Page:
Derm Appeal Blog

Growing Number of Women in Aesthetic Medicine

Within most industries in the United States, women hold just 25% of senior leadership positions. In the healthcare industry, the ratio is more proportionate with women holding 49% of top tier positions however, increasing numbers of female graduating medical students may lead to a change. There is a growing trend of increased female healthcare practitioners and a rising number of women in the field of aesthetic medicine. Today, women constitute more than one-third of practicing physicians and half of physicians in training, resulting in the rise of female dermatologists and aesthetic doctors. 

 To recognize this demographic shift, pharmaceutical company Galderma recently announced a new multi-disciplinary group of advisory members – The Women in Aesthetics Leadership Council. Comprised of distinguished female leaders in aesthetic medicine, the council includes clinicians, clinical trial investigators, CEOs, business owners, and practice managers. Working to empower women nationwide, their goal is to accelerate the growing trend of women in leadership roles and clinical research, and foster support for female aesthetic business ownership. 

 

The Issues Female Physicians Face

Although the number of female physicians is rising specialty-wide, women face additional mental health, scheduling, and employment equality burdens compared to their male counterparts. According to athenaInsights, a 2017 survey of over 1,000 physicians found 54% of women under the age of 45 reported symptoms of burnout versus 31% of males. Female physicians under the age of 35 had the highest rates of burnout, which is characterized by emotional exhaustion and depersonalization. 

New research also indicates an increased risk of depression in female physicians. A team of researchers led by Dr. Constance Guille analyzed the mental health of over 3,000 new doctors who had similar levels of depressive symptoms at the start of residency. After six months, both genders showed a spike in depression scores however, women had much more pronounced increases related to work-family conflicts. Female physicians continue to shoulder the bulk of household duties, as is the case for most other professions, however, the unequal distribution in domestic labor is particularly felt in this physically and emotionally grueling industry.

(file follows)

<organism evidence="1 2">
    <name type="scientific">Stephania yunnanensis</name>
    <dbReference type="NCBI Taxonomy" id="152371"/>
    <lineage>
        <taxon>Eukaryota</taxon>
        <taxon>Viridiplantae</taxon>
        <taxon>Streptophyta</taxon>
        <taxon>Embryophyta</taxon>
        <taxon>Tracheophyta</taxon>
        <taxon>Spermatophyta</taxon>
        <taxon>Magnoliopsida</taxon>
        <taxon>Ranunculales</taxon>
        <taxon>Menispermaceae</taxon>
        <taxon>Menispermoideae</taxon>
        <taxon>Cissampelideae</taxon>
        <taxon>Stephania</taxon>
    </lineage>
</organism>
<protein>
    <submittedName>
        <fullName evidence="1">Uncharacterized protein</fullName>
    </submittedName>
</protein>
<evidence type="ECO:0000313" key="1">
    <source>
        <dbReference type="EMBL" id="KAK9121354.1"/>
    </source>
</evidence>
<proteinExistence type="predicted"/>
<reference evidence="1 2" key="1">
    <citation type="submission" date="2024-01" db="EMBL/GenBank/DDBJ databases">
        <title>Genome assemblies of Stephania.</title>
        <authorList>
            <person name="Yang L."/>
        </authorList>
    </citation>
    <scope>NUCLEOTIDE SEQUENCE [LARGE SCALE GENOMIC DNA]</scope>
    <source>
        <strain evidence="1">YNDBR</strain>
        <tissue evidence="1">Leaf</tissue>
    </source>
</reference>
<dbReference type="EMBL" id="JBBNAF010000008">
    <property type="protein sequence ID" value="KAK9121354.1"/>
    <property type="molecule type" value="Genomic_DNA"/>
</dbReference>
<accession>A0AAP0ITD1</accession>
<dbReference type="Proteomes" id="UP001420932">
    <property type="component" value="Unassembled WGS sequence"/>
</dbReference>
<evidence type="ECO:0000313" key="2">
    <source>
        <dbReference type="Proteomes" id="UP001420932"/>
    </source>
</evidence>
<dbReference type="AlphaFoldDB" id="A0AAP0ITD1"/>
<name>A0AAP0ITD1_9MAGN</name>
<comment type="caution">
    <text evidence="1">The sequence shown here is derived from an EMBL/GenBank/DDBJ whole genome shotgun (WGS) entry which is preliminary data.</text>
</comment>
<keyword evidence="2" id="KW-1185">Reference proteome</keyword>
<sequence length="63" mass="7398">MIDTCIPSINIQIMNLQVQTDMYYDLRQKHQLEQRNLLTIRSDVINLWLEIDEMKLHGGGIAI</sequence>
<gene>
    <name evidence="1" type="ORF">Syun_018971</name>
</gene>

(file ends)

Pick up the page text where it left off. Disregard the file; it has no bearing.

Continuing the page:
Not only do women face increased risks of depression, but they are also twice as likely to commit suicide as the general population, according to a 2018systematicreview< >. Meanwhile, female physicians are less likely to advance and earn significantly less than their male colleagues despite equivalent productivity levels. Additionally, women and minorities are more likely to suffer abusive treatment and mistrust from their patients and less likely to be recognized for the same accomplishments. 

The Changing Face of Medicine

Statistics reveal that women now constitute the majority of younger doctors, which may put pressure on healthcare institutions to change their practices in order to support and promote female physicians. As women become increasingly prevalent within the medical community, healthcare executives – who are predominantly men – will be tasked with creating a more conducive environment for female doctors. 

 Scheduling is one area of concern. Flexibility in scheduling could alleviate work-family conflicts if healthcare professionals are not forced to choose between clinical care and their families.  Minimizing the burnout and bias female physicians face is also necessary for creating a supportive work environment. This will hopefully be achieved when more women are placed in executive roles and as the shift in medical personnel demographics progresses in the future.

As these reports reveal, the number of female practicing physicians continues to rise specialty-wide, including medicinal aesthetics. Leadership opportunities such as The Women in Aesthetic Leadership Council are important milestones marking this shift.  Recognition and awareness of the additional burdens women face is necessary to the creation of a more productive supportive work environment, which will ultimately lead to the improved mental health of many female doctors.

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